Google’s coming of age — the company hit its 18th year of incorporation this month, and is currently shifting focus to India. Google has made a series of announcements that make one thing very clear: it plans to take India’s Internet by storm. Google CEO Sundar Pichai who himself happens to be Indian wrote a piece yesterday in India Times discussing the importance of India for Google and the international tech community.
The company is no stranger to working in India, with its railroad station Wi-Fi project already proving to be a notable success. But yesterday it announced a series of new products and projects squarely aimed at the Indian market, signaling its intent to tap a market of 1.25 billion people where only 200 or 250 million are currently online.
India is Pichai’s home, and he noted some of the steps Google is taking to fulfill its goal of bringing more people online. The biggest one was establishing free public Wi-Fi at Indian railway stations — the search giant has established it at 50 stations, with 50 more to come by the end of the year. The current 50 bring more than 3 million people online every month. Everyday 3 Indians are coming online for the very first time.
Pichai says Google has also brought its internet companion training program to 10 Indian states, which helps women get online to empower change. The CEO says India has inspired several features in some of its apps, like offline mode for Maps, YouTube Smart Offline, and more. At the second Google for India event yesterday, Google announced more such features which will be exclusive to India for a while before they make their way to other parts of the world.
“For example, Chetna from Alwar district in Rajasthan, learnt about mustard farming techniques at the Internet Saathi programme to improve her earnings and is now a source of inspiration in her community,” he writes.
Pichai also cites one Advay Ramesh, who was a 14-year-old boy living in Chennai. Ramesh was aware that the local fishermen were in a constant struggle with a bevy of complicated maritime borders. Many fishermen had accidentally run afoul of the law, and some had even been detained, all for trespassing into international waters. Even as a 14 year old boy Ramesh saw an opportunity in the problem. Inspired by a technology like Google Maps, Ramesh developed a custom tablet that would warn fishermen when they were nearing those tricky borders.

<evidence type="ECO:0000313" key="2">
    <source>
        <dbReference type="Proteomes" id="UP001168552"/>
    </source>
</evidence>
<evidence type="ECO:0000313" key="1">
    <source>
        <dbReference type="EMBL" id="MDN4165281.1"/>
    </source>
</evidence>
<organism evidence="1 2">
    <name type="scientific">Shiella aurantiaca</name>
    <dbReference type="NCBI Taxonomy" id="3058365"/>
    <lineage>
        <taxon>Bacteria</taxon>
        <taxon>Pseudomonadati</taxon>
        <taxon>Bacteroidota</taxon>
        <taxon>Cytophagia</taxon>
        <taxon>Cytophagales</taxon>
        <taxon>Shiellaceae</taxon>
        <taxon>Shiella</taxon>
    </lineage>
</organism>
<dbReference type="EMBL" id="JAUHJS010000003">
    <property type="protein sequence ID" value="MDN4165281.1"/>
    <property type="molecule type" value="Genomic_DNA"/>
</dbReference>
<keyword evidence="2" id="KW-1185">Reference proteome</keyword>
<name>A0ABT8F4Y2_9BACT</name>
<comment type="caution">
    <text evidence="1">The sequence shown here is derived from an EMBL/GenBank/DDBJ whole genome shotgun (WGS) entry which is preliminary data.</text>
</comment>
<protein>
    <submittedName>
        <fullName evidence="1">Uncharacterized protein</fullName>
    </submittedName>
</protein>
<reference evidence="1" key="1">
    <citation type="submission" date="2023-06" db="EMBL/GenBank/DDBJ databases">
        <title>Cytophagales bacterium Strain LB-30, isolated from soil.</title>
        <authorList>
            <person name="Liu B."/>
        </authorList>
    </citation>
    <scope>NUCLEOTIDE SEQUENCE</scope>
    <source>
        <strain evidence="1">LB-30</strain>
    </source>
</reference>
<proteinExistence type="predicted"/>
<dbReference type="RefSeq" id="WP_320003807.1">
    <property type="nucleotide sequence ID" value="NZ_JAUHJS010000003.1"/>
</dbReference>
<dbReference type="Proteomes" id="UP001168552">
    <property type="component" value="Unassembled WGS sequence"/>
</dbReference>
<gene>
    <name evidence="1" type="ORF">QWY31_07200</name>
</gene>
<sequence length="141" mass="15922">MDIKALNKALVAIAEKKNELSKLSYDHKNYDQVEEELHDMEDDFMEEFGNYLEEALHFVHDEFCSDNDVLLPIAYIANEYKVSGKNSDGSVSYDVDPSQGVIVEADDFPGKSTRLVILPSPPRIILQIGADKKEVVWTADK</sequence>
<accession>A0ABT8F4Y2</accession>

There are over a billion people in the country, and more than 800 million of them live in rural areas with limited access to the internet — less than a third of the population is online at all. Imagine when this next billion comes online, and is provided with necessary tools to innovate.
But you don’t have to be Indian, or even especially interested in Google’s business fortunes, to care about the company’s announcements yesterday. A push in India doesn’t mean Google is ignoring the rest of the world — in fact, Pichai says it’s making Google better everywhere.
“Over the last year, we have noticed something important about improving our products in India: it makes them better for everyone around the world,” Pichai writes. “In an increasingly mobile-first world, India gives us early insights into the future of the internet. Moreover, we learned the issues Indians may have with connectivity, and data constraints can be universal. We dreamed up Maps Offline for India, but people in the United States and Europe are finding it just as useful. Simply put, solving for India is inspiring new Google innovations.”
But make no mistake: India is a huge opportunity for Google. If Google can be the one to provide the services that new Internet users adopt, it will be able to recoup its investments using its favorite trick of all—advertising. Facebook has already tried as much in India with its Free Basics scheme, but that was banned because it breached the principles of net neutrality. Its easier for Google, because when you provide free Internet to people, guess where they will go, Google. Google is a name that has become synonymous to the Internet to many. Facebook did not have that luxury, it had to ensure people only went to Facebook and its services and thus digging the grave for its Free Basics scheme.
What’s your take on Pichai’s views on India and innovation?
Source : Economic Times